Genetic testing framework for neurodevelopmental disorders and epilepsy plus

March 6, 2018
Lauren Miller, MS, LCGC

Not all genetic tests are the same and it is crucial to choose the right test for your patient. Providers often wonder, “How do I know what that right test is?” The answer to that question is there may not be one specific “right” test, but instead a testing algorithm that can be followed based on a patient’s phenotype. Specifically, for the indications of neurodevelopmental disorders (NDDs) and epilepsy plus, a chromosomal microarray (CMA) reflexed to whole exome sequencing (WES) is an appropriate process to follow to ensure the highest diagnostic yield.

NDDs, including autism spectrum disorder (ASD), developmental delay (DD), and intellectual disability (ID), affect up to 15% of children. The etiology of ASD and DD/ID is complex, involving both genetic and environmental factors. A definitive clinical diagnosis often cannot be made due to an ambiguous patient presentation and the presences of co-morbidities. Similarly, patients with epilepsy plus are difficult to clinically diagnose due to the presence of epilepsy in addition to NDDs, dysmorphic features, or other health problems. Genetic testing in both patient groups can pinpoint the underlying cause of the constellation of symptoms. Having a specific genetic diagnosis can greatly impact medical management and improve patient prognosis.

CMA has the highest diagnostic yield for individuals with ASD, DD, ID, and multiple congenital anomalies (MCA). CMA detects deletions and duplications in the genome, known as copy number variants (CNVs). Numerous professional organizations, such as the American College of Medical Genetics and Genomics and the American Academy of Pediatrics, have issued guidelines on the use of CMA as the first-line genetic test for individuals with ASD, DD, ID and MCA. If CMA does not identify a diagnostic finding, then WES, which looks for sequence variants in the genome, is an appropriate next step. A 2015 study reported the molecular diagnostic yield was higher in patients with a NDD who received both CMA and WES, as opposed to just one or the other. However, performing both these genetic tests at the same time is not a cost-effective testing strategy, and would likely not be covered by insurance. Instead, it is recommended to reflex to WES after a non-diagnostic CMA for patients with NDDs, as WES also has a significant diagnostic yield for patients with NDDs.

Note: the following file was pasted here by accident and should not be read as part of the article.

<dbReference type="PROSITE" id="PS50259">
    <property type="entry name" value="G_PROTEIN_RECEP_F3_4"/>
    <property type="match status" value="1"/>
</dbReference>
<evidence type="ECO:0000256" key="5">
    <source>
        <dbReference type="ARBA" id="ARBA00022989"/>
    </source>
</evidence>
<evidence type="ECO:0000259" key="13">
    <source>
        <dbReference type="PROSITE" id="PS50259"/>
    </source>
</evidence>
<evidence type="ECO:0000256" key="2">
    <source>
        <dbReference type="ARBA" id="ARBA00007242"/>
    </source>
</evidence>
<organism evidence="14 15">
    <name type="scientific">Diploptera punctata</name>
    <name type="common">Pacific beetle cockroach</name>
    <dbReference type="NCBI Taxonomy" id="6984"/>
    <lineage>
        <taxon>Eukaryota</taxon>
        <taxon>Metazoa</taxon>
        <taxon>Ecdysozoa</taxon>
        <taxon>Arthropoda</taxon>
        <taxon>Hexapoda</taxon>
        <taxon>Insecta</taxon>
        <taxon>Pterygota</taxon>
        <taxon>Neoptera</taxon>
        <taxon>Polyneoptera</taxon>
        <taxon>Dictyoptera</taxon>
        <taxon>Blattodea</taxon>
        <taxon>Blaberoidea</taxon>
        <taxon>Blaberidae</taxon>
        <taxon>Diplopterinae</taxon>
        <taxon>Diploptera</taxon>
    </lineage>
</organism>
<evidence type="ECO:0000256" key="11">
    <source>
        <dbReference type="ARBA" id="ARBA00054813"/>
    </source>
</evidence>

A similar genetic testing process of ordering CMA first and then reflexing to WES can be applied to patients with epilepsy plus. However, unlike NDDs, there are no published guidelines on genetic testing for patients with epilepsy. There have been suggested algorithms in the literature as well as a proposed medical coverage policy. The American Academy of Neurology (AAN) has proposed a medical coverage policy for the workflow of patients with neurological disease, which includes epilepsy. AAN suggests starting with a clinical evaluation and based on that evaluation choosing either high-yield single gene testing, multigene testing (panels), or CMA as the initial genetic test. If appropriate, this initial genetic testing is then followed by WES.

When following this proposed workflow, providers will be required to decide what is the right initial genetic test to order; single gene testing, panels, or CMA. This decision can primarily be based on the patient’s phenotypic presentation. If there is a very likely genetic condition or a known familial mutation single gene testing may be appropriate. Epilepsy panel testing would be appropriate for patients whose only indication for testing is epilepsy. For patients with epilepsy plus, a CMA is recommended due to a significant diagnostic yield in this patient population. Like the process for patients with NDDs, WES should be considered as a reflex test if a causative mutation was not identified on the initial genetic test.

In summary, genetic testing is a crucial step to end the diagnostic odyssey of patients with NDDs and epilepsy plus.  Determining the right genetic testing algorithm should always start with a clinical evaluation. If on evaluation, a patient presents with any NDDs or epilepsy plus, a provider should order CMA first, and then reflex to WES. This process will ultimately provide the highest diagnostic yield and most importantly, improve patient prognosis. There are always caveats and exceptions so, as always, providers should use their best clinical judgment when following this process.